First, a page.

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‘The Ghost and the Darkness’: Netflix’s Best Hunting Film

When the idea came up about the best hunting films on Netflix, a quick search is all I needed. 

The Ghost and the Darkness,” the biopic of Colonel John Patterson’s book, “The Man-Eaters of Tsavo,” came up in my search for the best films about hunting.

Not only is this the best hunting film on Netflix, it is the best hunting film. Period.

“The Ghost and the Darkness”

In my opinion, “The Ghost and the Darkness” is the best hunting film ever because it is one of the best hunting stories ever. It is hard to imagine another story this scary, this strange, and this true.

The story centers around two male African lions that stalked a railroad work camp on the Kenya-Uganda railway between March and December 1898.

Patterson is the engineer sent to save a stalled bridge project over the Tsavo river. During the course of building this bridge, these two lions worked in unison to feed off of the workers gathered there.

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Netflix

What Makes This Story Special?

There are many great tales of adventure out of Africa but this one exists on a different plane. At least three factors combined to cause this to be, as far as we know, a one-time event: a drought, an isolated encampment, and a pair of lions that broke all the rules.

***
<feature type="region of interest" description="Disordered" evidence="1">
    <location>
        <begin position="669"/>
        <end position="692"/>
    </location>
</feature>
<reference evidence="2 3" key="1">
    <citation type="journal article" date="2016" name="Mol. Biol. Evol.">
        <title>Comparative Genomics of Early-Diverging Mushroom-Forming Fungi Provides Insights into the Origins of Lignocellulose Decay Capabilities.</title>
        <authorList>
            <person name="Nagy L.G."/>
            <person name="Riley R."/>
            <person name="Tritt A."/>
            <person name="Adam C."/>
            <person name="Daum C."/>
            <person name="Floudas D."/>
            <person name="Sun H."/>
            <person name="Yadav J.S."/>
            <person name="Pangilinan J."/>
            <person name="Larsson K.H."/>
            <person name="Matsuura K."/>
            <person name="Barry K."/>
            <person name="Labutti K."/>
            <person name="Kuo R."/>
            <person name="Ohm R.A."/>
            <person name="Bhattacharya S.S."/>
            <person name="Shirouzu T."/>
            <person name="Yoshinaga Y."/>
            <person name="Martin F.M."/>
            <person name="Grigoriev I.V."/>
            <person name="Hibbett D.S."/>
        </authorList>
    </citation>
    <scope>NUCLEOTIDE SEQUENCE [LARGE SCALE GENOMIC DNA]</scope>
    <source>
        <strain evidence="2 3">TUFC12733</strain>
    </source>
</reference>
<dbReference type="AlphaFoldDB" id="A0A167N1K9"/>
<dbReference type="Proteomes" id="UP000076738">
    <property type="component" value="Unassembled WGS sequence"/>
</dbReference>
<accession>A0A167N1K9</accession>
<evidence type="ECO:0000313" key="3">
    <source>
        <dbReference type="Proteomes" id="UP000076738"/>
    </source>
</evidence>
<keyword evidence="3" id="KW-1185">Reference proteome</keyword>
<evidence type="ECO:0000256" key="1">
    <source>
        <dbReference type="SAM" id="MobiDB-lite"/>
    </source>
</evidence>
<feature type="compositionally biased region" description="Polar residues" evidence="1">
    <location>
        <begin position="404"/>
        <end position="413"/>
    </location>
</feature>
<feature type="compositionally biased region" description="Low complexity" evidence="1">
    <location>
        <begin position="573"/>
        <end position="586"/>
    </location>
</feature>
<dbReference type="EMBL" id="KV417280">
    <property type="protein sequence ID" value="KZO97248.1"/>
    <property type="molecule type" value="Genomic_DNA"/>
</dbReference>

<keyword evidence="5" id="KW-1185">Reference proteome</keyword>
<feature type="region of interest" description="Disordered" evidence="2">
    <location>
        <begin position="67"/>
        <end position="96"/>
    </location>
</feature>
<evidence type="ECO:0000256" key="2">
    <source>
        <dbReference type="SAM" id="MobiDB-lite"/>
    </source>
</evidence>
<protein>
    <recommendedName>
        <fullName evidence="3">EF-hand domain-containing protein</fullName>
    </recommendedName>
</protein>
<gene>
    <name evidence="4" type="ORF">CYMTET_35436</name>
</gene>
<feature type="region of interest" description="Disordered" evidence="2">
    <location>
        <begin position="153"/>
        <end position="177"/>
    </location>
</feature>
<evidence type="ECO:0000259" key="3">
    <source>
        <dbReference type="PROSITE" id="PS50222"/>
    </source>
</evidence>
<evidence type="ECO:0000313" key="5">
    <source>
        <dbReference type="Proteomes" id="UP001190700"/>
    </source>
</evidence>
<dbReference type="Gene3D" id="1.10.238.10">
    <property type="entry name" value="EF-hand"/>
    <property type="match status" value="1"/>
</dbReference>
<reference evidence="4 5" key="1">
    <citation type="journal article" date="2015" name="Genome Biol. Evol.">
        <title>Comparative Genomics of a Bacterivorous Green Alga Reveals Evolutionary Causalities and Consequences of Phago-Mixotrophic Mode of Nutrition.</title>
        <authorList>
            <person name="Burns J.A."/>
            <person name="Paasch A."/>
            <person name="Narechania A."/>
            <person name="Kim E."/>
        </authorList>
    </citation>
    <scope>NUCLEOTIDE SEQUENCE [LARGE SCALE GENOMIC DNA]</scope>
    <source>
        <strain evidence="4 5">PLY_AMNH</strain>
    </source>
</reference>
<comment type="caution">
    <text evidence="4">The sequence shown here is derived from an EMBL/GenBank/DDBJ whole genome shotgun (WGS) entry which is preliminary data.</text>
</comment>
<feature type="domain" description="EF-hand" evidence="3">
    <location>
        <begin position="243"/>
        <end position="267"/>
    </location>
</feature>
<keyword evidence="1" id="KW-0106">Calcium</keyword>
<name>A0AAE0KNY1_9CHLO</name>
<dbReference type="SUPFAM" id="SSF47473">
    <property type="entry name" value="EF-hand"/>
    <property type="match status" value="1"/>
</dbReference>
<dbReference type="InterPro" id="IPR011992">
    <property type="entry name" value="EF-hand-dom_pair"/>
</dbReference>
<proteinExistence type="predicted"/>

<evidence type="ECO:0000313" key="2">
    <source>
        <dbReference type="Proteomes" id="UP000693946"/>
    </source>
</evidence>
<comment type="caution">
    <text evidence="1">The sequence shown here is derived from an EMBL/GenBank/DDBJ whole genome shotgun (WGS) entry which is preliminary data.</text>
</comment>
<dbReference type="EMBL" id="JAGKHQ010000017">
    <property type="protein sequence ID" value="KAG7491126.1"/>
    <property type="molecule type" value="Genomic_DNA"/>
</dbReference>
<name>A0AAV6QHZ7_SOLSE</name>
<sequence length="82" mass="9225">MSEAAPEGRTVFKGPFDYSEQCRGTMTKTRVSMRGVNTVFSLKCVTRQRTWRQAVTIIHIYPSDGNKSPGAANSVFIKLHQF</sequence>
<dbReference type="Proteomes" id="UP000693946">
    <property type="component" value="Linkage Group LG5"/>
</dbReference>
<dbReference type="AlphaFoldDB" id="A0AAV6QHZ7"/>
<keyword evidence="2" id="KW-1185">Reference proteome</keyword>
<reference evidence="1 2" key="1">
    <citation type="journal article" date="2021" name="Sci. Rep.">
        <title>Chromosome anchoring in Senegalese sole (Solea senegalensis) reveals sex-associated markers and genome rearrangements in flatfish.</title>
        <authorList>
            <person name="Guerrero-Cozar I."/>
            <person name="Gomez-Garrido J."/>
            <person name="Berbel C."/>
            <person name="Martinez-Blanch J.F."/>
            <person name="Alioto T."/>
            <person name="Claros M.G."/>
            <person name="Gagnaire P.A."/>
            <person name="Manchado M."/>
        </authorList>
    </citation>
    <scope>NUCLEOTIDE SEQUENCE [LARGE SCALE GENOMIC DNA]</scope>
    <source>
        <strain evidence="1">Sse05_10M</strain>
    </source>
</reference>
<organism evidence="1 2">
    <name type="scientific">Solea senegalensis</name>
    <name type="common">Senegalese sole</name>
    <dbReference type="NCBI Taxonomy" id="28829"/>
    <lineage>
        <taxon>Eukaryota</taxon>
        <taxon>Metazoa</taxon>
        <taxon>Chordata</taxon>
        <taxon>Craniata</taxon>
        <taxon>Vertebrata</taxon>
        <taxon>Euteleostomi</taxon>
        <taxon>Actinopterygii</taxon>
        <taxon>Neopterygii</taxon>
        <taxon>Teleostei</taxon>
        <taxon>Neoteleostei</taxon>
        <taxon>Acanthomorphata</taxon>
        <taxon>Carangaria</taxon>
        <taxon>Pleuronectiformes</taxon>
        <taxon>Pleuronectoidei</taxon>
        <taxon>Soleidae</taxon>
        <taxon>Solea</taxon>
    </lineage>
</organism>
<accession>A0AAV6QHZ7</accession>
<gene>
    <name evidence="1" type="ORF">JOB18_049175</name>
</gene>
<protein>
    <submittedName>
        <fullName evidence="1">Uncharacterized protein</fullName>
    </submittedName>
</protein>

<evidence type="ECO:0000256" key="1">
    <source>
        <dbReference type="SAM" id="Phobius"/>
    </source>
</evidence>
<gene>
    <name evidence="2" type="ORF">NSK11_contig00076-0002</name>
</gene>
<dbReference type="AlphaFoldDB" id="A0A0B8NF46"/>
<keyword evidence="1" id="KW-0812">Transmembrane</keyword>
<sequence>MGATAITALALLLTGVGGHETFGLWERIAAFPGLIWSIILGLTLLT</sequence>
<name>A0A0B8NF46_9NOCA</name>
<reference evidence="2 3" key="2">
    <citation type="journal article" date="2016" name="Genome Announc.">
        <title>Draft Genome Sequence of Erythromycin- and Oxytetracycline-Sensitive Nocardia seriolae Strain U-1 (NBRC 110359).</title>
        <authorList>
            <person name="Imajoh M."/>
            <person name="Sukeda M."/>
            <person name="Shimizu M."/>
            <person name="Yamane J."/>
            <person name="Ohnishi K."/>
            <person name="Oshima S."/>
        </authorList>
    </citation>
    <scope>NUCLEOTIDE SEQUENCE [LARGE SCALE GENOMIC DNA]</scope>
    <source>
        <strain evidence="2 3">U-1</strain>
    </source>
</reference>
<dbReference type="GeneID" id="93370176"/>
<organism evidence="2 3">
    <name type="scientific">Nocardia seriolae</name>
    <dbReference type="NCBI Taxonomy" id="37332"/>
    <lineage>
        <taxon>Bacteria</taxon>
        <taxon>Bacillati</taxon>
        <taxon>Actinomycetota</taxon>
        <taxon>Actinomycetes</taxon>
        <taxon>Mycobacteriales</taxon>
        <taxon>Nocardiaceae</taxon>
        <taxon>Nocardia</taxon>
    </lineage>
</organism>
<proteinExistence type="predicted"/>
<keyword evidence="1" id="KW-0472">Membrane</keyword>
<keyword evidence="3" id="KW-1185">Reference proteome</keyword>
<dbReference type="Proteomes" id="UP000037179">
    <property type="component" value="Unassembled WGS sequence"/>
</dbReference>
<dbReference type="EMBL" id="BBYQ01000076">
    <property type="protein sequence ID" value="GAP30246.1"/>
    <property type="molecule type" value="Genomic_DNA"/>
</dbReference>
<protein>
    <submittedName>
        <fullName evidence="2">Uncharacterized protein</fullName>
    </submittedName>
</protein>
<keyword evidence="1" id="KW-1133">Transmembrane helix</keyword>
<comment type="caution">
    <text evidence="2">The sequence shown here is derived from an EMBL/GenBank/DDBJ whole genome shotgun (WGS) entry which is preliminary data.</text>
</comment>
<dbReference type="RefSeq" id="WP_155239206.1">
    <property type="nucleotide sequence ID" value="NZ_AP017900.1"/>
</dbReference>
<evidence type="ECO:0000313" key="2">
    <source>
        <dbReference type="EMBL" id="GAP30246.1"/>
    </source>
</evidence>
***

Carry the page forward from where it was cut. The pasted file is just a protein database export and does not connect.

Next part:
• Lions are lone assassins, they are not known to work in pairs as these two did.
  • Their nicknames were given by the natives as the pair escaped all attempts to contain, trap, or kill them.
  • Some claim the lions killed for fun and did not eat all of the victims.
  • Colonel Patterson claims 135 victims. Others say there were only 35. Either is a terrible number.
https://upload.wikimedia.org/wikipedia/commons/4/48/Second_Tsavo_lion.png
Smithsonian 

Historical Accuracy?

As with any Hollywood creation, the film makes a few things up to keep the story interesting. Not all of the movie is true to the book. As far as that goes, most everything about these lions is disputed somewhere or another. These facts are known to be made up:

  • Michael Douglas’ character of Fredrick Remington is purely fictional as well as some other lesser characters.
  • The actual lions did not have manes as the lions in the movie do.

Other than that, the rest is based on eyewitness accounts or interpretations of events as reported by Patterson and other witnesses. Hollywood did not have to make things up to keep this story interesting.

https://upload.wikimedia.org/wikipedia/commons/9/9f/Colonel_Patterson_with_Tsavo-Lion.jpg
Smithsonian 

Even accounting for disputed facts, “The Ghost and the Darkness” is still true enough to make it a staple in any hunter’s video library.

NEXT: Did You Know Golden Eagles Can Drag Mountain Goats off Cliffs? [VIDEO]

‘The Ghost and the Darkness’: Netflix’s Best Hunting Film